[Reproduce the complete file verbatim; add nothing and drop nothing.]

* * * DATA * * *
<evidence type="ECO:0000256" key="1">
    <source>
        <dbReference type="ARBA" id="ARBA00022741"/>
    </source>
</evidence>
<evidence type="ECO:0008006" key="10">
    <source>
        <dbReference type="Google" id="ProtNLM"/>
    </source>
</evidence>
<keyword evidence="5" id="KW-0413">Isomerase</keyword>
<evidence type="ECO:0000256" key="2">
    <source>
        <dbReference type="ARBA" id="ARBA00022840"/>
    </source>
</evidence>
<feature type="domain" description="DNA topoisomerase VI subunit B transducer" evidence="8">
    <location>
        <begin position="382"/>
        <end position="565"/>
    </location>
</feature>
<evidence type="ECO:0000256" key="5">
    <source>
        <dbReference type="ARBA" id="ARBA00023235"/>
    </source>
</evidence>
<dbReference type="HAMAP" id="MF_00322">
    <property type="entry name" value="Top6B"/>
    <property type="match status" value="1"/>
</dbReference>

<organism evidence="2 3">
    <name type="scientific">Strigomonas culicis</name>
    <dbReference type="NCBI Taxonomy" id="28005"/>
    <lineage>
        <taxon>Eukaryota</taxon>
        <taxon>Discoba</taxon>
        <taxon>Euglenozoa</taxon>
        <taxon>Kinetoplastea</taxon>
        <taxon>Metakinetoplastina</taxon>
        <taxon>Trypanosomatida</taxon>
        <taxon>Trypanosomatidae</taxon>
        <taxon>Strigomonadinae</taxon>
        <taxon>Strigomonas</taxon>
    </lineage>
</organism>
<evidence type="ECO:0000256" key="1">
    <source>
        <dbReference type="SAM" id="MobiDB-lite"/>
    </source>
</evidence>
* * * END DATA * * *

<evidence type="ECO:0000256" key="1">
    <source>
        <dbReference type="ARBA" id="ARBA00022741"/>
    </source>
</evidence>
<evidence type="ECO:0008006" key="10">
    <source>
        <dbReference type="Google" id="ProtNLM"/>
    </source>
</evidence>
<keyword evidence="5" id="KW-0413">Isomerase</keyword>
<evidence type="ECO:0000256" key="2">
    <source>
        <dbReference type="ARBA" id="ARBA00022840"/>
    </source>
</evidence>
<feature type="domain" description="DNA topoisomerase VI subunit B transducer" evidence="8">
    <location>
        <begin position="382"/>
        <end position="565"/>
    </location>
</feature>
<evidence type="ECO:0000256" key="5">
    <source>
        <dbReference type="ARBA" id="ARBA00023235"/>
    </source>
</evidence>
<dbReference type="HAMAP" id="MF_00322">
    <property type="entry name" value="Top6B"/>
    <property type="match status" value="1"/>
</dbReference>

<organism evidence="2 3">
    <name type="scientific">Strigomonas culicis</name>
    <dbReference type="NCBI Taxonomy" id="28005"/>
    <lineage>
        <taxon>Eukaryota</taxon>
        <taxon>Discoba</taxon>
        <taxon>Euglenozoa</taxon>
        <taxon>Kinetoplastea</taxon>
        <taxon>Metakinetoplastina</taxon>
        <taxon>Trypanosomatida</taxon>
        <taxon>Trypanosomatidae</taxon>
        <taxon>Strigomonadinae</taxon>
        <taxon>Strigomonas</taxon>
    </lineage>
</organism>
<evidence type="ECO:0000256" key="1">
    <source>
        <dbReference type="SAM" id="MobiDB-lite"/>
    </source>
</evidence>